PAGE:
The 12 Day Army

The patrols wore the army of the Home Guard as a disguise to ensure no one outside the unit knew of their existence. In the event of an invasion, the men wouldn’t fight the Germans face-to-face. Instead, church bells would signal the arrival of the enemy and the soldiers would slip away from their civilian jobs and start the resistance in plain clothes so as to be indistinguishable from the rest of the population.

Each patrol had its secret base several feet underground. Every member was trained in the use of explosives, and the men used weapons such as guns, knives and sniper rifles. Bomb training included the use of phosphorus bombs, booby traps, and Molotov Cocktails. They were ordered to cause as much disruption to the Germans as possible. This involved ambushing the enemy and sabotaging their installations for as long as possible. The men were also shown how to attach magnetic clamps fitted with gelignite to railway lines and tanks.

Although the troops were never called into action, their bravery can not be understated. Any German invading force would have numbered at least 200,000, and the resistance members were told not to surrender or get captured. If they were surrounded by the Nazis, they had to die fighting or commit suicide. Unlike regular army grenades, which had a seven-second fuse, the Auxiliary Unit had four-second fuses. This increased the risk of death to the thrower but decreased the possibility of the grenade getting thrown back. Also, each man was given a gallon of rum.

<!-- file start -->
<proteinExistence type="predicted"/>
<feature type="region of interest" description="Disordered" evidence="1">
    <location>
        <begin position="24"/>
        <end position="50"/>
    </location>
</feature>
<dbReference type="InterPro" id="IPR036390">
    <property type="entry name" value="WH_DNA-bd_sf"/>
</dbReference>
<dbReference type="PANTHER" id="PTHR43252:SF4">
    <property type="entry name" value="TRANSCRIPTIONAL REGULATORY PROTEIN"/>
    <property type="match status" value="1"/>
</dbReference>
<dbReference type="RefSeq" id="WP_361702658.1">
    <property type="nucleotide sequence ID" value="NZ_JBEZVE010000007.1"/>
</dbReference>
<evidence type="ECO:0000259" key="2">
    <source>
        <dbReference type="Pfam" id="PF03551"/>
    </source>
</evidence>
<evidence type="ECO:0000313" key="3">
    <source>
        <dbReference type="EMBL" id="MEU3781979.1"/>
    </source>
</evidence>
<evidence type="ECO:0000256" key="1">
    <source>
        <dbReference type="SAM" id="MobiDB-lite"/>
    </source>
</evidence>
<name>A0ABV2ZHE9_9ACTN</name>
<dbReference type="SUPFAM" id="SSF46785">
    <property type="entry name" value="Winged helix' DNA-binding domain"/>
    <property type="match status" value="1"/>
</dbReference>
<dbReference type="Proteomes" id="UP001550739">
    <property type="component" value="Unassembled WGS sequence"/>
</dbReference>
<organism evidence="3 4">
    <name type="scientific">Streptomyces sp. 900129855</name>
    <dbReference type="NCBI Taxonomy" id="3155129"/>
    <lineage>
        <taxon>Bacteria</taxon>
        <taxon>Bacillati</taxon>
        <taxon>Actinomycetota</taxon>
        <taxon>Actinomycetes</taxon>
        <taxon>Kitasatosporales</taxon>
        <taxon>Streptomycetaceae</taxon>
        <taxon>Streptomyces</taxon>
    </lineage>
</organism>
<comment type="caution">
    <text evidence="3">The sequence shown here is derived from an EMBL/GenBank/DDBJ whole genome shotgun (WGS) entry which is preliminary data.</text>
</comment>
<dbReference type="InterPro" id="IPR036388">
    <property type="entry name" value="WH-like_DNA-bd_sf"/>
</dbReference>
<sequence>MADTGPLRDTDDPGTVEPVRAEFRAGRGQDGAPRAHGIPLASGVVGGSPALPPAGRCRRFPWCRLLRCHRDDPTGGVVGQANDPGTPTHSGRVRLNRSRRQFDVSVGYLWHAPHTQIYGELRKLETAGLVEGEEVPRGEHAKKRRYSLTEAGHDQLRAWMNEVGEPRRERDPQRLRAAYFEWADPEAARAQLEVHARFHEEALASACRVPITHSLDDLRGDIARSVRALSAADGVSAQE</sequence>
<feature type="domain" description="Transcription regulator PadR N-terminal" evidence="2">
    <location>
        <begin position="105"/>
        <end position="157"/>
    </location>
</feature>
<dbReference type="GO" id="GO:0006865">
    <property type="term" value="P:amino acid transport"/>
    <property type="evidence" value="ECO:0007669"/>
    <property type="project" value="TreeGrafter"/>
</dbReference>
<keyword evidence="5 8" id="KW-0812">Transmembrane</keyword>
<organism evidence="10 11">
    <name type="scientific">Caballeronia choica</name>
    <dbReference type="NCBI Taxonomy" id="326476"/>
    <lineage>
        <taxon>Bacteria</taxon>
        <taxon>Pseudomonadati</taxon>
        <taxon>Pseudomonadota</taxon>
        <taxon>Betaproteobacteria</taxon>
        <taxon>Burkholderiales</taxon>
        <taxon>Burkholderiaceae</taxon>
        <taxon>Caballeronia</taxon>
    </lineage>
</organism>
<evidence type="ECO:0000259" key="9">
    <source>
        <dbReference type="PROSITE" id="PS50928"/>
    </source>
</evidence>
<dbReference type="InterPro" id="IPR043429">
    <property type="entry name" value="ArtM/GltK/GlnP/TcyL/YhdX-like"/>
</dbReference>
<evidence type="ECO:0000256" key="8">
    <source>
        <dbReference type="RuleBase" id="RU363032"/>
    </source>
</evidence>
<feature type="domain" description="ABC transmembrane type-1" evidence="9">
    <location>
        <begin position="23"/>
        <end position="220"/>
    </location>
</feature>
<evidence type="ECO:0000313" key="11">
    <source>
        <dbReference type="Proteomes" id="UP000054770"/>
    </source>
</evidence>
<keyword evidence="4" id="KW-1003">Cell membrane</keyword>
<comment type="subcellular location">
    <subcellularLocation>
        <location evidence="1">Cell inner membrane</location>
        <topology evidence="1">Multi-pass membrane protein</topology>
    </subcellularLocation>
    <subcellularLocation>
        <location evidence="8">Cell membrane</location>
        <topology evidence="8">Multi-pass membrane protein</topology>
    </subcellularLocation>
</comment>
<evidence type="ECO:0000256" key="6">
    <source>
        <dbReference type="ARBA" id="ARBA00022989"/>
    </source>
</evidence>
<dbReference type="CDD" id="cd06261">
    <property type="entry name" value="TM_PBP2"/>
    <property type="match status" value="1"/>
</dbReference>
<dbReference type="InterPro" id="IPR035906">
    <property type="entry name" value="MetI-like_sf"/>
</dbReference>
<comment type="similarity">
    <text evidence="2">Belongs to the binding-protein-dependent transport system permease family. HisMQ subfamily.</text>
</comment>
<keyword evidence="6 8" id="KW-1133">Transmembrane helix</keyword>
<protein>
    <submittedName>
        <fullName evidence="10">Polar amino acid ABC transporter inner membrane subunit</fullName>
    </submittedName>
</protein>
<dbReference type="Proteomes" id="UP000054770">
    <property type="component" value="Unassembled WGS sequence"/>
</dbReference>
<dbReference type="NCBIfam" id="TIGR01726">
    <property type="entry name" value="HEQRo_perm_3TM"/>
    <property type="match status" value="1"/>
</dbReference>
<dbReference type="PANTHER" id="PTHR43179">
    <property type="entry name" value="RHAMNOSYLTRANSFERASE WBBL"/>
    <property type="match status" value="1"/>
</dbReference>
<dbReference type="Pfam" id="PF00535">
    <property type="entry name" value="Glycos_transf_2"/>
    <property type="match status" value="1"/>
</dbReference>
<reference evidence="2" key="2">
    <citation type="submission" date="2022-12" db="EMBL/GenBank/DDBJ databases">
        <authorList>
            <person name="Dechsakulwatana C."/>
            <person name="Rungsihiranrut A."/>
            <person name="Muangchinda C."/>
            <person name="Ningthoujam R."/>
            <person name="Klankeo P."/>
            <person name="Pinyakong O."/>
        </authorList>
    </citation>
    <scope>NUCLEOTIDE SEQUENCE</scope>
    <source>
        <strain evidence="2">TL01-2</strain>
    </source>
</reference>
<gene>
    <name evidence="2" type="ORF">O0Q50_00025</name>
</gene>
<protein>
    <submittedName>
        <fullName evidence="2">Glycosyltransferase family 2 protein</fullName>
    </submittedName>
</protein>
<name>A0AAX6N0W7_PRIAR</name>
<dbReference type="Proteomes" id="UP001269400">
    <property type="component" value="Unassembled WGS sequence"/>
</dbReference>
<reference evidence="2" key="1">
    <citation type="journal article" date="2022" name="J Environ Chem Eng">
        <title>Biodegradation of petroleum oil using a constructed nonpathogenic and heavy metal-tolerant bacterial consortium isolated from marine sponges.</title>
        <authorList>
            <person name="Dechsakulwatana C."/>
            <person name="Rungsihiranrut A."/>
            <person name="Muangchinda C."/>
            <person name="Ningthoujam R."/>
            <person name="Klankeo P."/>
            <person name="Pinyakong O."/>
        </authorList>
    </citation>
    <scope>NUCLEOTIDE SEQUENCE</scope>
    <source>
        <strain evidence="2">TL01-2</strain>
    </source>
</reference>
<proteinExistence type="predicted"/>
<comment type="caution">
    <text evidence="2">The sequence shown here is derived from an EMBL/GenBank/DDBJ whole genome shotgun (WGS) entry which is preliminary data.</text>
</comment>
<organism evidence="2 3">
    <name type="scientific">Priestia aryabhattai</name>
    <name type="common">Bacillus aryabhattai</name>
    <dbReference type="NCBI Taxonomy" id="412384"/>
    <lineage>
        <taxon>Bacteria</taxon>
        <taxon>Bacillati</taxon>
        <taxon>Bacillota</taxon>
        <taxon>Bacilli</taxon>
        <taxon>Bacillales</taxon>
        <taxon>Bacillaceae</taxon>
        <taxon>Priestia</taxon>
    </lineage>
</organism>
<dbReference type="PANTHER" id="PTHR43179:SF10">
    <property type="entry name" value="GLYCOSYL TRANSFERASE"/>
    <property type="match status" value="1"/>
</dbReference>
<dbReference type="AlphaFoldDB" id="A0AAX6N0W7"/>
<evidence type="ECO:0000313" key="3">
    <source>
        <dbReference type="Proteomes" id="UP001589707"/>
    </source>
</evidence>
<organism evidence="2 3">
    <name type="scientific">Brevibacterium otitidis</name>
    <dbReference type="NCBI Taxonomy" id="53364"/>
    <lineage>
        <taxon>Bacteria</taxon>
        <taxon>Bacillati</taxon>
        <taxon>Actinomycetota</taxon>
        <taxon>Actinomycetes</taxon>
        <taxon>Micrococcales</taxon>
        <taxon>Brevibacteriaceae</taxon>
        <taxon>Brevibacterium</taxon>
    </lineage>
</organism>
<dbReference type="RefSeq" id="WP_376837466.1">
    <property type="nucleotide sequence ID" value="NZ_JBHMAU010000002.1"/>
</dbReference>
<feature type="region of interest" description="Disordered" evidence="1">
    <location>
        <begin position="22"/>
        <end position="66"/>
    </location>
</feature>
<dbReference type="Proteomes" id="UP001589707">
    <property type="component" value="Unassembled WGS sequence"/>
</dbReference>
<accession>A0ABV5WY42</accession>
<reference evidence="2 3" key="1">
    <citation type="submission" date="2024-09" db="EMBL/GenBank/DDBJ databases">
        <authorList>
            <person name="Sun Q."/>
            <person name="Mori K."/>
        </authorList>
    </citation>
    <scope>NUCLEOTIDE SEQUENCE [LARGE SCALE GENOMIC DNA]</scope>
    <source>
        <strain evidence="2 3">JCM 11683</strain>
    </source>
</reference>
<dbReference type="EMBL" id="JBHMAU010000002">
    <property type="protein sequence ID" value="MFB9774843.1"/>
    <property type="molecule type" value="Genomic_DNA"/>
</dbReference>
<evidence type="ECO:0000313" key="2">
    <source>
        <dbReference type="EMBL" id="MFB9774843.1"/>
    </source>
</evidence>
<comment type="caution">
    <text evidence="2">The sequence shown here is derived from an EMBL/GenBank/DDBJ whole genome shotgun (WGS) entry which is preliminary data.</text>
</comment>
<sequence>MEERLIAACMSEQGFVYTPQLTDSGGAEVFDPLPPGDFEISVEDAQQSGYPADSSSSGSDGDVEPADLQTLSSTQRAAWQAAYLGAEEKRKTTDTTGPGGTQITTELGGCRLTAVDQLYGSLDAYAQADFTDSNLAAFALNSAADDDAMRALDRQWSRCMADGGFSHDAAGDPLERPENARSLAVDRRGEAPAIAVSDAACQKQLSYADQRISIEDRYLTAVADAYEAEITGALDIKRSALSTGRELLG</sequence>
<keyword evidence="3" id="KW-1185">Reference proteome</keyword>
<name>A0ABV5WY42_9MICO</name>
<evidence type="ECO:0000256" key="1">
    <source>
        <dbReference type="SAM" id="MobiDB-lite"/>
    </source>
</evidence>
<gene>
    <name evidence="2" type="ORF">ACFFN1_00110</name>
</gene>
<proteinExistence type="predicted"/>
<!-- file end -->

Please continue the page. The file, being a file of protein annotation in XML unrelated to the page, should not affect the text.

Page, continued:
The volunteers were under no illusions as to their fate in the event of an invasion. They were given an average life expectancy of just 12 days, so every single person viewed it as a suicide mission. Other tasks included killing collaborators and key figures such as police chiefs because they could be tortured into revealing crucial information.

Churchill Created a Secret 12 Day Life Expectancy Army to Fight the Nazis on British Soil
Resistance Members in a Bunker. Daily Mail

A Tragic Lack of Recognition

The very nature of the Auxiliary Unit meant the men never received credit. They couldn’t even tell their families about the resistance, so the soldiers were often subject to abuse in their local areas. Other residents would mock them for not joining the war effort. In some cases, the auxiliaries were handed a white feather, a sign of cowardice. On Thursday evenings, the men would leave their homes and travel to Coleshill for a weekend of intense training.

There are probably fewer than 100 veterans alive today, and they are still bitter over the lack of recognition from the British Government. After World War II, the only acknowledgment the men received was a small badge bearing the number of one of the three battalions (201, 202, and 203). Finally being allowed to march past the Cenotaph in 2013 during Remembrance Sunday was an emotional day for the remaining resistance members. It is a shame that their efforts have been overlooked for so long but as more details emerge, the brave members of the Auxiliary Units may finally get the credit they deserve.